Loss of miR-26b-5p promotes gastric cancer progression via miR-26b-5p-PDE4B/CDK8-STAT3 feedback loop
Journal of Translational Medicine volume 21, Article number: 77 (2023)
Chronic inflammation is a well-known risk factor for the development of gastric cancer (GC). Nevertheless, the molecular mechanisms underlying inflammation-related GC progression are incompletely defined.
Bioinformatic analysis was performed based on data from The Cancer Genome Atlas (TCGA) and Gene Expression Omnibus (GEO), and the expression of miR-26b-5p in GC cells and tissues was validated by quantitative real-time PCR (qRT-PCR). Cell proliferation was examined through Cell Counting Kit-8 (CCK8), 5-Ethynyl-2’-deoxyuridine (EdU), colony formation, flow cytometry, and tumor xenografts. Correlation between miR-26b-5p and Cyclin dependent kinase 8 (CDK8) or Phosphodiesterase 4B (PDE4B) was analyzed by dual-luciferase reporter assays, qRT-PCR, and Western blot. The effect of miR-26b-5p on the Signal transducer and activator of transcription 3 (STAT3) pathway was investigated using Western blot, immunofluorescence (IF), and immunohistochemistry (IHC). The impact of STAT3 on miR-26b-5p was determined by dual-luciferase reporter assays and qRT-PCR.
The expression of miR-26b-5p was significantly downregulated in Helicobacter Pylori (H. pylori)-infected GC cells. The decreased expression of miR-26b-5p was also detected in GC cells and tissues compared to normal gastric epithelium cells (GES1) and normal adjacent gastric tissues. The low expression of miR-26b-5p promoted GC proliferation in vitro and in vivo and was related to the poor outcome of GC patients. In terms of mechanism, miR-26b-5p directly targeted PDE4B and CDK8, resulting in decreased phosphorylation and nuclear translocation of STAT3, which was associated with the regulation of GC proliferation by miR-26b-5p. Notably, miR-26b-5p was transcriptionally suppressed by STAT3, thus forming the miR-26b-5p-PDE4B/CDK8-STAT3 positive feedback loop.
The newly identified miR-26b-5p-PDE4B/CDK8-STAT3 feedback loop plays an important role in inflammation-related GC progression and may serve as a promising therapeutic target for GC.
Gastric cancer (GC) is ranked the fifth leading cause of cancer-related mortality worldwide with a high rate of recurrence and unfavorable prognosis in advanced cases, remaining to be a serious public health burden to date . Therefore, it is urgent to clarify the mechanisms underlying the progression of GC to identify promising targets for therapy.
Although the pathogenesis of GC has not been fully elucidated, a casual correlation has been established between GC and chronic inflammation, as is characterized by chronic gastritis induced by persistent infection with Helicobacter Pylori (H. pylori), a type of spiral-shaped Gram-negative bacteria that colonizes gastric mucosa [2, 3]. Cytokines, such as Interleukin (IL)-6 and IL-8, are known to be up-regulated by H. pylori colonization or by the direct action of its virulence factors  and play a crucial role in contributing to chronic inflammation and sustaining aberrant growth and survival of cancer cells [5, 6]. IL-6 exerts its function by binding to its specific receptor α-subunits, IL-6Rα, which heterodimerizes with the common signal-transducing receptor β-subunit gp130, thus, resulting in the stimulation of several inflammatory signaling pathways including Signal transducer and activator of transcription 3 (STAT3). The STAT3, once activated by IL-6, is phosphorylated and translocates to the nucleus where it regulates the transcription of target genes related to the cell cycle or cell survival by binding to their regulatory elements [7, 8]. The constitutively activated STAT3 is involved in promoting a protumorigenic chronic inflammatory microenvironment and the progression of tumors of epithelial origin including GC [9, 10]. Nevertheless, the molecular bases for the persistent STAT3 activity in GC have not been fully understood.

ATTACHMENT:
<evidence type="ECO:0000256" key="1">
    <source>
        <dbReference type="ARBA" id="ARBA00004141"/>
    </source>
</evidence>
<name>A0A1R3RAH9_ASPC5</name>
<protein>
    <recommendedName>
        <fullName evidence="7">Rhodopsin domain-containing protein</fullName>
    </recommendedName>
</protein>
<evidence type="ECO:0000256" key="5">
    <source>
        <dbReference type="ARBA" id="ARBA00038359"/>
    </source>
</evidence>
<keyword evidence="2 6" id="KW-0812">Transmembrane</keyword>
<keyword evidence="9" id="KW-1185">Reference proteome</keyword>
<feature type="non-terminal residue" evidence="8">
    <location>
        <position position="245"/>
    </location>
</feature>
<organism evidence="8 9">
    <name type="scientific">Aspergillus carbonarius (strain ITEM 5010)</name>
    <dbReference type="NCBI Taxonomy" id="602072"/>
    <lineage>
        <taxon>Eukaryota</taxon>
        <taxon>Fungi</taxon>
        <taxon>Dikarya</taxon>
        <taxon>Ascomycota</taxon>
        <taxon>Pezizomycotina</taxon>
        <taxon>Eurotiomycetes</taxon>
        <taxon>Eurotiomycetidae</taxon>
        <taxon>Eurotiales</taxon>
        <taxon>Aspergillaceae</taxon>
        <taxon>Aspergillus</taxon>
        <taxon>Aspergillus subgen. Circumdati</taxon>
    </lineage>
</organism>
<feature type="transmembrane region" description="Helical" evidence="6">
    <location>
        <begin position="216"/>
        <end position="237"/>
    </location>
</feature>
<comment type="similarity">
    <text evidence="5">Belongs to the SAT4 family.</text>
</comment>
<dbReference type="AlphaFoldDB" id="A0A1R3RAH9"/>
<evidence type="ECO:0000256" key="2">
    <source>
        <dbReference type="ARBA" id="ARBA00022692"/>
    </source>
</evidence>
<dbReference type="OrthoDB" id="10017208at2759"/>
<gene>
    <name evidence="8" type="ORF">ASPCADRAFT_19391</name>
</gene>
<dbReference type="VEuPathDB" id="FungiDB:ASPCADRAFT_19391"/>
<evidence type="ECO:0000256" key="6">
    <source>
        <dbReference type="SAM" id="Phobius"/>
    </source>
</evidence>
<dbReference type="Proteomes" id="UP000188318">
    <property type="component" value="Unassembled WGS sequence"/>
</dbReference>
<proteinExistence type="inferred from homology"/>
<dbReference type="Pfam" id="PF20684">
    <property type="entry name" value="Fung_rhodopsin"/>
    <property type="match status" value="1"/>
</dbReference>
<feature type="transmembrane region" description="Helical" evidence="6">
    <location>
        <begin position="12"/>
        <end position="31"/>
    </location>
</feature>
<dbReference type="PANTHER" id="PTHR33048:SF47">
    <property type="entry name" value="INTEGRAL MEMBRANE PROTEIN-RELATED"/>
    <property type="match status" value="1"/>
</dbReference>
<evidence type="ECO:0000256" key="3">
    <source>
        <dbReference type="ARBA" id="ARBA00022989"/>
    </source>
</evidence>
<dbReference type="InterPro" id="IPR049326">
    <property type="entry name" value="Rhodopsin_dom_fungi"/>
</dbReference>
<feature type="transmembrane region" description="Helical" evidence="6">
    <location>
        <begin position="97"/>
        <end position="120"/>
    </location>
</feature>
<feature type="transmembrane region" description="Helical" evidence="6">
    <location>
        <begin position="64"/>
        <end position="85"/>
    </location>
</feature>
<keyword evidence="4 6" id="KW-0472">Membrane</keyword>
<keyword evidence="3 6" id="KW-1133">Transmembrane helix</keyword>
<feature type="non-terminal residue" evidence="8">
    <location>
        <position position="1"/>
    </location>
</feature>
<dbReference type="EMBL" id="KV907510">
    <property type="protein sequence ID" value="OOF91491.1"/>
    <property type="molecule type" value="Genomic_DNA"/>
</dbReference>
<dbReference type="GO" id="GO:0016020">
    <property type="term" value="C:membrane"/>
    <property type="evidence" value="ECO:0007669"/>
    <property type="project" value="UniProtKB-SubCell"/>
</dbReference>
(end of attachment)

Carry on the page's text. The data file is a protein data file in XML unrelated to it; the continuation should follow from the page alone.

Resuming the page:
MicroRNAs (miRNAs) are a class of evolutionarily conserved short non-coding RNAs, approximately 23 nucleotides in size that post-transcriptionally suppress the translation of or trigger the degradation of target genes through recognizing and binding to complementary target sites in the 3’-untranslated regions (3’UTR) [11, 12]. With the development of microarray techniques, the dysregulation of miRNA expression has been implicated in various tumor activities . MiR-26b-5p is known as a key tumor suppressor in diverse types of cancers including hepatocellular carcinoma [14,15,16], breast cancer [17, 18], colorectal cancer , bladder cancer , and prostate cancer . Moreover, increasing evidence suggests that miR-26b-5p regulates several inflammatory signal transduction pathways. For example, miR-26b-5p is reported as a potent inhibitor of the nuclear factor kappa-B (NF-κB) pathway by targeting TGF-beta activated kinase 1 (TAK1) and TGF-beta activated kinase 1 binding protein 3 (TAB3) in hepatocellular carcinoma . Also, in hepatocellular carcinoma, lncRNA DLGAP1 antisense RNA 1 (DLGAP1-AS1) activates Janus kinase 2 (JAK2)/STAT3 signaling pathway by sponging miR-26a-5p and miR-26b-5p . However, little is known about the specific effect of miR-26b-5p on the mechanism of inflammation-related GC progression.